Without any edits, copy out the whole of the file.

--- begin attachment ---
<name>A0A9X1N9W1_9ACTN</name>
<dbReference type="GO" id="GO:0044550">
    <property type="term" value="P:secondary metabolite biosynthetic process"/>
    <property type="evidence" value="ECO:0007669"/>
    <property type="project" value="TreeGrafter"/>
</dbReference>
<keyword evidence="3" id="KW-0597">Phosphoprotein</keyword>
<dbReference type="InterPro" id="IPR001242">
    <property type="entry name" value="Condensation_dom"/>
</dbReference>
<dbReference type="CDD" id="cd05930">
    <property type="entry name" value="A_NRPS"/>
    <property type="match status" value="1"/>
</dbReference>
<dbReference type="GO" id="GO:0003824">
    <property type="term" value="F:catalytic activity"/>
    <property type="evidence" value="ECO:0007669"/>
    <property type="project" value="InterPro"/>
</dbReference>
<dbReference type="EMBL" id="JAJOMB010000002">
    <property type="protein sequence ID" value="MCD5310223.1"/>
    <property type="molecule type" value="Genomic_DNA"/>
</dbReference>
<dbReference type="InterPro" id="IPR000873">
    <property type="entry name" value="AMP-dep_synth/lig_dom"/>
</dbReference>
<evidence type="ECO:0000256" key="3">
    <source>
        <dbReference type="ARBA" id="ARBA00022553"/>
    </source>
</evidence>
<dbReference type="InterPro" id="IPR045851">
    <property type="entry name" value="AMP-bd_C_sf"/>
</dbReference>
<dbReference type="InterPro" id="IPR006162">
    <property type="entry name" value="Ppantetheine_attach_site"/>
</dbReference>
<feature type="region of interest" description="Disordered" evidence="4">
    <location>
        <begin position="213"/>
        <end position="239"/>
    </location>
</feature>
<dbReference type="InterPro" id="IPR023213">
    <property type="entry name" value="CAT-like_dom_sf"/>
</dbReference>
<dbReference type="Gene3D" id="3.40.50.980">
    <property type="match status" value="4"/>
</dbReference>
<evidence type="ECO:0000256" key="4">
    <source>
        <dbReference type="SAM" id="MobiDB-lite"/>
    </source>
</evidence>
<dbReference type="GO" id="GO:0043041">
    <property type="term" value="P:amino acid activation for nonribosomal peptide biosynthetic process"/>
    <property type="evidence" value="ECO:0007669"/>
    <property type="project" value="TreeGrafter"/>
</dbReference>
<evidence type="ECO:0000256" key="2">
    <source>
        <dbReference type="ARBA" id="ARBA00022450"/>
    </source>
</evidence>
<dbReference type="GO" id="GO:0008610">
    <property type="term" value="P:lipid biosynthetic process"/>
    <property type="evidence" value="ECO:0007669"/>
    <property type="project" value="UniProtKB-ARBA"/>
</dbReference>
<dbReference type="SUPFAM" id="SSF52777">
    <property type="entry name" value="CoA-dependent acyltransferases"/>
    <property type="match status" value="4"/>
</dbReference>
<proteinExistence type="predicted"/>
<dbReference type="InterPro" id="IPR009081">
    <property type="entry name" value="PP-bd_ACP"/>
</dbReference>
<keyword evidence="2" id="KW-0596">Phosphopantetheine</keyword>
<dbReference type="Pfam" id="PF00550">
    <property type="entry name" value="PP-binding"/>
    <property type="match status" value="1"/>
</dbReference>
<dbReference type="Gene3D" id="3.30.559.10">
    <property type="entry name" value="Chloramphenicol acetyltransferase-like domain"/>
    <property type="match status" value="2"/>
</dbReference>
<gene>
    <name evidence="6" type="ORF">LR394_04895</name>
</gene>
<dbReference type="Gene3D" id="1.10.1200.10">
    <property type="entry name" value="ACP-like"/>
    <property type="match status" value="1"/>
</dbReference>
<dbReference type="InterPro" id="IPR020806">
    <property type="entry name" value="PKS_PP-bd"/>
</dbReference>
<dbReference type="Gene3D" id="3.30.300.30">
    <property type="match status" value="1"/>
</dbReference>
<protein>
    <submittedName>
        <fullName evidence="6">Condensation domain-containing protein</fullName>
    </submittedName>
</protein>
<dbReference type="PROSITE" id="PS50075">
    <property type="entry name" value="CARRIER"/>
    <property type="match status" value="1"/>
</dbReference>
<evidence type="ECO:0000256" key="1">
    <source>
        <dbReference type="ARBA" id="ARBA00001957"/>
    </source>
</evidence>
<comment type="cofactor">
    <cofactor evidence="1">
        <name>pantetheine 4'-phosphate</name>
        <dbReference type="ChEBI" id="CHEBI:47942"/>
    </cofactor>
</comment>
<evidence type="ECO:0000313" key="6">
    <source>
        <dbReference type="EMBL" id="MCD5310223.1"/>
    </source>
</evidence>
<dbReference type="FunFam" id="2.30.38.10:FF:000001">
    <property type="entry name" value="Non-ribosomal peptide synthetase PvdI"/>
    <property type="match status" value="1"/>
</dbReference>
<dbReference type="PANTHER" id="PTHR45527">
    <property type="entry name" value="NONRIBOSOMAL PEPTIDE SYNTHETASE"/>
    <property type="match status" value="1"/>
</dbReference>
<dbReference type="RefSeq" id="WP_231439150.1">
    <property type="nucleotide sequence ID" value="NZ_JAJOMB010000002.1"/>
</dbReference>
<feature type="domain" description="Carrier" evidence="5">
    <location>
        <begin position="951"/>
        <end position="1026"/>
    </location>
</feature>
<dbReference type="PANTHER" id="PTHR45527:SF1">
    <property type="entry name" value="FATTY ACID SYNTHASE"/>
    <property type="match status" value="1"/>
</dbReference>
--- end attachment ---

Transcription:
<name>A0A9X1N9W1_9ACTN</name>
<dbReference type="GO" id="GO:0044550">
    <property type="term" value="P:secondary metabolite biosynthetic process"/>
    <property type="evidence" value="ECO:0007669"/>
    <property type="project" value="TreeGrafter"/>
</dbReference>
<keyword evidence="3" id="KW-0597">Phosphoprotein</keyword>
<dbReference type="InterPro" id="IPR001242">
    <property type="entry name" value="Condensation_dom"/>
</dbReference>
<dbReference type="CDD" id="cd05930">
    <property type="entry name" value="A_NRPS"/>
    <property type="match status" value="1"/>
</dbReference>
<dbReference type="GO" id="GO:0003824">
    <property type="term" value="F:catalytic activity"/>
    <property type="evidence" value="ECO:0007669"/>
    <property type="project" value="InterPro"/>
</dbReference>
<dbReference type="EMBL" id="JAJOMB010000002">
    <property type="protein sequence ID" value="MCD5310223.1"/>
    <property type="molecule type" value="Genomic_DNA"/>
</dbReference>
<dbReference type="InterPro" id="IPR000873">
    <property type="entry name" value="AMP-dep_synth/lig_dom"/>
</dbReference>
<evidence type="ECO:0000256" key="3">
    <source>
        <dbReference type="ARBA" id="ARBA00022553"/>
    </source>
</evidence>
<dbReference type="InterPro" id="IPR045851">
    <property type="entry name" value="AMP-bd_C_sf"/>
</dbReference>
<dbReference type="InterPro" id="IPR006162">
    <property type="entry name" value="Ppantetheine_attach_site"/>
</dbReference>
<feature type="region of interest" description="Disordered" evidence="4">
    <location>
        <begin position="213"/>
        <end position="239"/>
    </location>
</feature>
<dbReference type="InterPro" id="IPR023213">
    <property type="entry name" value="CAT-like_dom_sf"/>
</dbReference>
<dbReference type="Gene3D" id="3.40.50.980">
    <property type="match status" value="4"/>
</dbReference>
<evidence type="ECO:0000256" key="4">
    <source>
        <dbReference type="SAM" id="MobiDB-lite"/>
    </source>
</evidence>
<dbReference type="GO" id="GO:0043041">
    <property type="term" value="P:amino acid activation for nonribosomal peptide biosynthetic process"/>
    <property type="evidence" value="ECO:0007669"/>
    <property type="project" value="TreeGrafter"/>
</dbReference>
<evidence type="ECO:0000256" key="2">
    <source>
        <dbReference type="ARBA" id="ARBA00022450"/>
    </source>
</evidence>
<dbReference type="GO" id="GO:0008610">
    <property type="term" value="P:lipid biosynthetic process"/>
    <property type="evidence" value="ECO:0007669"/>
    <property type="project" value="UniProtKB-ARBA"/>
</dbReference>
<dbReference type="SUPFAM" id="SSF52777">
    <property type="entry name" value="CoA-dependent acyltransferases"/>
    <property type="match status" value="4"/>
</dbReference>
<proteinExistence type="predicted"/>
<dbReference type="InterPro" id="IPR009081">
    <property type="entry name" value="PP-bd_ACP"/>
</dbReference>
<keyword evidence="2" id="KW-0596">Phosphopantetheine</keyword>
<dbReference type="Pfam" id="PF00550">
    <property type="entry name" value="PP-binding"/>
    <property type="match status" value="1"/>
</dbReference>
<dbReference type="Gene3D" id="3.30.559.10">
    <property type="entry name" value="Chloramphenicol acetyltransferase-like domain"/>
    <property type="match status" value="2"/>
</dbReference>
<gene>
    <name evidence="6" type="ORF">LR394_04895</name>
</gene>
<dbReference type="Gene3D" id="1.10.1200.10">
    <property type="entry name" value="ACP-like"/>
    <property type="match status" value="1"/>
</dbReference>
<dbReference type="InterPro" id="IPR020806">
    <property type="entry name" value="PKS_PP-bd"/>
</dbReference>
<dbReference type="Gene3D" id="3.30.300.30">
    <property type="match status" value="1"/>
</dbReference>
<protein>
    <submittedName>
        <fullName evidence="6">Condensation domain-containing protein</fullName>
    </submittedName>
</protein>
<dbReference type="PROSITE" id="PS50075">
    <property type="entry name" value="CARRIER"/>
    <property type="match status" value="1"/>
</dbReference>
<evidence type="ECO:0000256" key="1">
    <source>
        <dbReference type="ARBA" id="ARBA00001957"/>
    </source>
</evidence>
<comment type="cofactor">
    <cofactor evidence="1">
        <name>pantetheine 4'-phosphate</name>
        <dbReference type="ChEBI" id="CHEBI:47942"/>
    </cofactor>
</comment>
<evidence type="ECO:0000313" key="6">
    <source>
        <dbReference type="EMBL" id="MCD5310223.1"/>
    </source>
</evidence>
<dbReference type="FunFam" id="2.30.38.10:FF:000001">
    <property type="entry name" value="Non-ribosomal peptide synthetase PvdI"/>
    <property type="match status" value="1"/>
</dbReference>
<dbReference type="PANTHER" id="PTHR45527">
    <property type="entry name" value="NONRIBOSOMAL PEPTIDE SYNTHETASE"/>
    <property type="match status" value="1"/>
</dbReference>
<dbReference type="RefSeq" id="WP_231439150.1">
    <property type="nucleotide sequence ID" value="NZ_JAJOMB010000002.1"/>
</dbReference>
<feature type="domain" description="Carrier" evidence="5">
    <location>
        <begin position="951"/>
        <end position="1026"/>
    </location>
</feature>
<dbReference type="PANTHER" id="PTHR45527:SF1">
    <property type="entry name" value="FATTY ACID SYNTHASE"/>
    <property type="match status" value="1"/>
</dbReference>